Yes, I’m a Kung-Log user. Blogging from your desktop without having to log in to Movable Type is cooler than cool, since OS X’s in-built spell-check means that I reduce my chances of looking like a cock when I post.
Kung-Log 1.4.2, however, encodes certain HTML entities for you — you might’ve noticed, since all the ampersands in this post, a vital part of all in-text HTML entities (like, say, an em dash [—], or a typographically correct apostrophe [’ as opposed to ']) have been encoded. This is great for ampersands in general, but terrible for the ampersands used in the aforementioned entities (oh, and a few thousand other entities, thanks). This is a kick in the face to people like me who write their own code because they enjoy semantic correctness… it’s part of being a pedant. Hurrah.
For now, I guess it’s back to Kung-Log v1.4.1, registering my discontent at Kung-Foo. I hope you’ve enjoyed reading this largely-illegible post… what with all the HTML entities that aren’t being rendered.
After a hearty breakfast (thanks to Scotty Chan, the man with the plan) a crew of my friends and I descended upon Perth’s CBD for a short constitutional. All seemed to be going along well until we approached the gaudy yellow-and-black doors of JB Hi-Fi. As a future note to anybody, anywhere: If you see me going into JB Hi-Fi, stop me.
Every time I walk through those doors I end up buying a hundred dollars worth of CDs or more. Last time, it was Veruca Salt’s Eight Arms to Hold You, A Perfect Circle’s Mer de Noms, K’s Choice’s Paradise in Me, and perhaps Gob’s Too Late… No Friends (as far as my memory serves me). Of course, I don’t regret those purchases (with the exception of K’s Choice. It turns out they suck more than “Not an Addict” would indicate), but the thought of spending a hundred bucks every time I walk through the doors of a record store is just a little unsettling.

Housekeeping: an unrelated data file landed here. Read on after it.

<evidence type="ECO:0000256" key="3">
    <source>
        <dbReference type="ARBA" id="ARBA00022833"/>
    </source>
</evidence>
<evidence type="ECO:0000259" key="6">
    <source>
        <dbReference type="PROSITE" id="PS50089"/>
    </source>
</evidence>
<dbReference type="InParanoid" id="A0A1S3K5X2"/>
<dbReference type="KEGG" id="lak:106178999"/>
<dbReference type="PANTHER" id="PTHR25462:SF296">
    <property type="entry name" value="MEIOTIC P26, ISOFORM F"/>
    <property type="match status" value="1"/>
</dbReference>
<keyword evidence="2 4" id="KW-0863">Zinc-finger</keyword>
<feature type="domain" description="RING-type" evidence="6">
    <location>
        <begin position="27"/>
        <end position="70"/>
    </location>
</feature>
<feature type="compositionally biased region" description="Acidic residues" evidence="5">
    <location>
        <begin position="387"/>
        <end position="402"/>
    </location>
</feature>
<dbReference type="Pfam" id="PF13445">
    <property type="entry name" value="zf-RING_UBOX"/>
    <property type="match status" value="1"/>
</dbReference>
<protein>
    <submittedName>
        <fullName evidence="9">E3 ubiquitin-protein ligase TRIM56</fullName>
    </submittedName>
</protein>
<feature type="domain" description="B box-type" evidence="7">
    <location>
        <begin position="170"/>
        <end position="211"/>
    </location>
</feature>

Today, I proved to myself that I just never learn. Fifty blank CDs, AFI’s Sing the Sorrow, Strung Out’s An American Paradox, Massive Attack’s 100th Window, and Veruca Salt’s Resolver. I could strike this one down as “catching up” with some of my favourite artists’ latest work; since all of these albums are, really, their latest albums… but that would be a cop-out. I am terrible with my money. Abusive, even.
A little more shopping took us to the camera store: Scotty wants to trade up on his digital camera. This got me thinking… I have 2 cameras: my really old (and sucky) point-and-click consumer-model shitbox and my newer, cooler SLR. I used to love photography, hence the purchase of an $800 SLR, but that was in high school when I actually had access to darkroom facilities. Nowadays, buying film and paying for processing seems like a real drag — a digital camera could only be a step in the right direction. Of course, trust Scotty Chan to get my brain racing. Talk moved to laptop computers. “If I get this job in Melbourne, I’ll probably sell my car and my PC and get a laptop”, he says.